b) Patients counseling on medication adherence: One of the best ways to improve medication adherence for patients with NCDs is patient medication counseling/education, which is an important means for achieving pharmaceutical care. It is defined as providing medication related information orally, in written form, or using other reasonable demonstration tools forpatients or caregivers, on topics like direction of use, advice on side effects, precautions, and storage conditions, diet and life style modifications. The goal of counseling, particularly for patients with NCDs, is to provide information directed at encouraging safe and appropriate use of medications, thereby improving therapeutic outcomes [7]

c) Medication therapy management (MTM): this is provided by pharmacists with the aim of optimizing drug therapy and improving therapeutic outcomes for patients, often in collaboration with other healthcare professionals. MTM includes five core components: a medication therapy review (MTR), personal medication record (PMR), medication-related action plan (MAP), intervention and/or referral, and documentation and follow-up. MTR is a systematic process of collecting patient medication-related information which occurs during the pharmacist-patient encounter. It is followed by the preparation of a personal medication record for each patient. From the PMR, pharmacists identify medication related problems and develop action plans. Pharmacists may interact with patients independently (e.g. adherence counselling and addition of non-prescription medicines) or may refer them to suitable healthcare professionals (if an intervention is out of the pharmacist’s scope of expertise). MTM in the case of NCDs can provide patient-specific tailored service which may improve the response of patients towards their treatment plan. MTM is practiced in many countries and requires highly trained and skilled pharmacists. The recent shift in pharmacists’ interests towards community pharmacy services can help to promote pharmacist-led MTM services in developing countries [6].

d) Public health and health promotion: The pharmacists being widely accessible, and trustworthy professionals, can serve as excellent promoters of public health. Pharmacists are regarded as good health educators by the public. There are many models of health promotion by pharmacists. Pharmacists can organize mass education on lifestyle modification, screening of breast cancer, blood pressure, tobacco cessation and diabetic education programmes. These are few examples of health promotion activities that pharmacists can be actively involved in and will make serious impact in the prevention and treatment of NCDs [6].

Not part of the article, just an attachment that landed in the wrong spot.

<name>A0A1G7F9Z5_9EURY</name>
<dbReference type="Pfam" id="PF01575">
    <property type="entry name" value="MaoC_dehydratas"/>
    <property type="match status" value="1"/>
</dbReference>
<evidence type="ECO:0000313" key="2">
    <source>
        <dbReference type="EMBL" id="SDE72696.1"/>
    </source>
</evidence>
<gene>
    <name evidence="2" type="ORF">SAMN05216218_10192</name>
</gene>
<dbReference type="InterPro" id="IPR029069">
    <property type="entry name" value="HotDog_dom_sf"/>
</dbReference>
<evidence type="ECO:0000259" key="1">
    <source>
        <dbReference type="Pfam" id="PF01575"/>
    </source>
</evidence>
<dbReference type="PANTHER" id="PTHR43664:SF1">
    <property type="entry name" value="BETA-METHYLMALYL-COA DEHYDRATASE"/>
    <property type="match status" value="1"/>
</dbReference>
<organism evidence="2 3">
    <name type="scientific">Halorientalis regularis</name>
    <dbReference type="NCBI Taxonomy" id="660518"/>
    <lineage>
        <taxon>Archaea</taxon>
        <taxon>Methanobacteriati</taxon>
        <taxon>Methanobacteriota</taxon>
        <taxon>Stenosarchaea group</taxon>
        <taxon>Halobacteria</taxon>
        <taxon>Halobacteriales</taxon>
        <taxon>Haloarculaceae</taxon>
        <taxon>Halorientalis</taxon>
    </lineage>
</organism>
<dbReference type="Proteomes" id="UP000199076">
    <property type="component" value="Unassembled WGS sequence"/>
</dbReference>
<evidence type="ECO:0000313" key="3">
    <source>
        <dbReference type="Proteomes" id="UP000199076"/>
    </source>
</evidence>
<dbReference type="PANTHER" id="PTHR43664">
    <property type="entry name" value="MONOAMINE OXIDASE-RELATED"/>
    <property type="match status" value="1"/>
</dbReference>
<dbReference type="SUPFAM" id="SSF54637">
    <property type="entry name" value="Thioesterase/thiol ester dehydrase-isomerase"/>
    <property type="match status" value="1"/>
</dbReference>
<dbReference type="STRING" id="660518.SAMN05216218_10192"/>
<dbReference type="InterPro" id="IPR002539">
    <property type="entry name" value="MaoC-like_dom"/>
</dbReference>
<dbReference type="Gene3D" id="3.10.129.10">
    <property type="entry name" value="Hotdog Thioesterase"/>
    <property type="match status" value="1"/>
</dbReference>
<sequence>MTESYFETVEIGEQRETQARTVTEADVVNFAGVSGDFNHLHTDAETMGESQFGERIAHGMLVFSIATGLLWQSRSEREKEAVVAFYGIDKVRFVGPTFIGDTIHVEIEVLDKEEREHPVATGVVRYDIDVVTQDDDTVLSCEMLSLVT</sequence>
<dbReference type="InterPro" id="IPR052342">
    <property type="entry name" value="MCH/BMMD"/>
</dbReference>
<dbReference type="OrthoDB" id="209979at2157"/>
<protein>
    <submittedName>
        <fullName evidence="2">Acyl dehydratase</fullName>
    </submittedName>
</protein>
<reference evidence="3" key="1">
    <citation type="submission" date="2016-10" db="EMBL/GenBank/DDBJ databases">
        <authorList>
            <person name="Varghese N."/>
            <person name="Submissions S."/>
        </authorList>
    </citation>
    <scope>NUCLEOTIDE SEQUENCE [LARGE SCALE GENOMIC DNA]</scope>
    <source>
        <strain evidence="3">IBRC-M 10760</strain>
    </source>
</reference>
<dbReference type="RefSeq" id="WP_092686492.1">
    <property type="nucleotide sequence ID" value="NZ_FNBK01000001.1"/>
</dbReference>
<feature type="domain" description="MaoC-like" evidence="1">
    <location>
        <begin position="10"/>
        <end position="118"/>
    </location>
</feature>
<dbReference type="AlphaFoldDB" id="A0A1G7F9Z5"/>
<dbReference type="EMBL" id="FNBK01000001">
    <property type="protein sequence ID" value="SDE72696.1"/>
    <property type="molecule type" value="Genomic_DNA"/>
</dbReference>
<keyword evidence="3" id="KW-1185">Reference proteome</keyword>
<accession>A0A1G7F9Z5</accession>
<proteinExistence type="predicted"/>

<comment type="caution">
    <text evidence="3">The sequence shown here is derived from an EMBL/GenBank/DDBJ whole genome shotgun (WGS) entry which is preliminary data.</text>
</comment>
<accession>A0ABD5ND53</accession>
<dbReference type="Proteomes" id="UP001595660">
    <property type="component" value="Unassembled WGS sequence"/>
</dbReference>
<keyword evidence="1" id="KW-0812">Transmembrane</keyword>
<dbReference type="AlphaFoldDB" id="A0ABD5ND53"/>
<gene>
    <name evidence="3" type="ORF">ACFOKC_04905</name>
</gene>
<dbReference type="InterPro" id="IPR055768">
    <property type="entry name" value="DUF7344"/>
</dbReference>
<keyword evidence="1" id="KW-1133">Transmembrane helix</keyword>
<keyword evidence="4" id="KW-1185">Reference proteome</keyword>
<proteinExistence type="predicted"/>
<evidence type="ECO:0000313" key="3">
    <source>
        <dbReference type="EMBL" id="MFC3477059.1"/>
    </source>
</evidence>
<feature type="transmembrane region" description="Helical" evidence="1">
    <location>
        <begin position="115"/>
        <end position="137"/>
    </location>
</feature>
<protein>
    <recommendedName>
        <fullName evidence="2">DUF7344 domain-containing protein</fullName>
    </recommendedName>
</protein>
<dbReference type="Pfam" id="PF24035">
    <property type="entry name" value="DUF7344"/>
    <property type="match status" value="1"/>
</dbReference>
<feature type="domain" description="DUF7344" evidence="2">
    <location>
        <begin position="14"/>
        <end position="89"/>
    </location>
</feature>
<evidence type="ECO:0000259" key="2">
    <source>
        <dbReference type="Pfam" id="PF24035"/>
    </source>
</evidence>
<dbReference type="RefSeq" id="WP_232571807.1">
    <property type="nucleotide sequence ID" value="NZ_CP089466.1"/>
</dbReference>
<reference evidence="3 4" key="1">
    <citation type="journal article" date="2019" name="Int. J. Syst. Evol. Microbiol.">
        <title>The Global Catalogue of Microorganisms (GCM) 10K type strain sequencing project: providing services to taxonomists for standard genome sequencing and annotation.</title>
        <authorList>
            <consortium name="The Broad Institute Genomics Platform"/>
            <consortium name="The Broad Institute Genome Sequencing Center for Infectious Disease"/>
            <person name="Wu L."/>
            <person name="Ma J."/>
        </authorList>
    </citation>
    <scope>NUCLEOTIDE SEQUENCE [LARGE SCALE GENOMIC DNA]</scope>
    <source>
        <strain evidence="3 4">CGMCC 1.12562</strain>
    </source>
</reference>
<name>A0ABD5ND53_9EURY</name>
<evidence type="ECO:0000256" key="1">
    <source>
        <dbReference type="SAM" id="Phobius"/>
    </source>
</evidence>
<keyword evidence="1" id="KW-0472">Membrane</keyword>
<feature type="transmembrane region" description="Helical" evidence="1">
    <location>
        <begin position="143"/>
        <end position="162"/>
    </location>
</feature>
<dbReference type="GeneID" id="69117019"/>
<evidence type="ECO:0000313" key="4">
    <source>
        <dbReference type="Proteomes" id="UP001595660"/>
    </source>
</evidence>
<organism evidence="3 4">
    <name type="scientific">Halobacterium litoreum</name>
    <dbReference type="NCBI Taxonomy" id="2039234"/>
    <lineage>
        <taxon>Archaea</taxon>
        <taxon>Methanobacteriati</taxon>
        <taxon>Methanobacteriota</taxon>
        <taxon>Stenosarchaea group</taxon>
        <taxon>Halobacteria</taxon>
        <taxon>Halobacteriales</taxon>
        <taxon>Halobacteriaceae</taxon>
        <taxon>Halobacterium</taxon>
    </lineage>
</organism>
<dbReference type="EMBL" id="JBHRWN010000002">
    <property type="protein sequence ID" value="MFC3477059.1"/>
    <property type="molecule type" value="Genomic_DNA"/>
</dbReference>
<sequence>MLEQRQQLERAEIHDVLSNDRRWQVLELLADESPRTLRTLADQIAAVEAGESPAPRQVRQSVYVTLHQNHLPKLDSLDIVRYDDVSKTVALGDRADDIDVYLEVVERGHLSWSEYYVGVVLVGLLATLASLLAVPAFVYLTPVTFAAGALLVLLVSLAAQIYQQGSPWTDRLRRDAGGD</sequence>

e) Improved access to quality and affordable medicines: pharmacists can play a pivotal role in providing quality medicines for patients with NCDs from the industrial pharmacy point of view, through continue research and development into the special needs of patients with NCDs. These may include technologies for customizing their medication in order to suit the special needs of an individual patient. On the other hand, pharmacists also can play a key role as middlemen between pharmaceutical industries and patients with NCDs, ensuring that their medicines are not out of stock and are being kept under suitable storage conditions (such as insulin).


The role of pharmacists in combatting NCDs can never be overemphasized. Pharmacists can actively play dual roles in this direction, through both prevention and treatment of NCDs. However, there are challenges in achieving the full potential of pharmacists’ knowledge and skills in the control of NCDs especially in the low and middle-income countries where the burden of NCDs is higher. These challenges include low pharmacist manpower and under-utilization of pharmacists’ potentials in such countries.


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3. Major Outcomes of the 71st Session of the World Health Assembly of WHO: accessed 15/08/2018

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6. Khanal S., et al., Pharmacy workforce to prevent and manage non-communicable diseases in

developing nations: The case of Nepal: Research in social and administrative pharmacy. RSAP. 2016;12(4):655–9.

7. Kumanan R., et al., Can a pharmacist improve life of diabetes patient? An overview. Research Journal of Pharmaceutical Biological and Chemical Sciences. 2010;1(3):5–11.

-Article by Khalid Garba Mohammed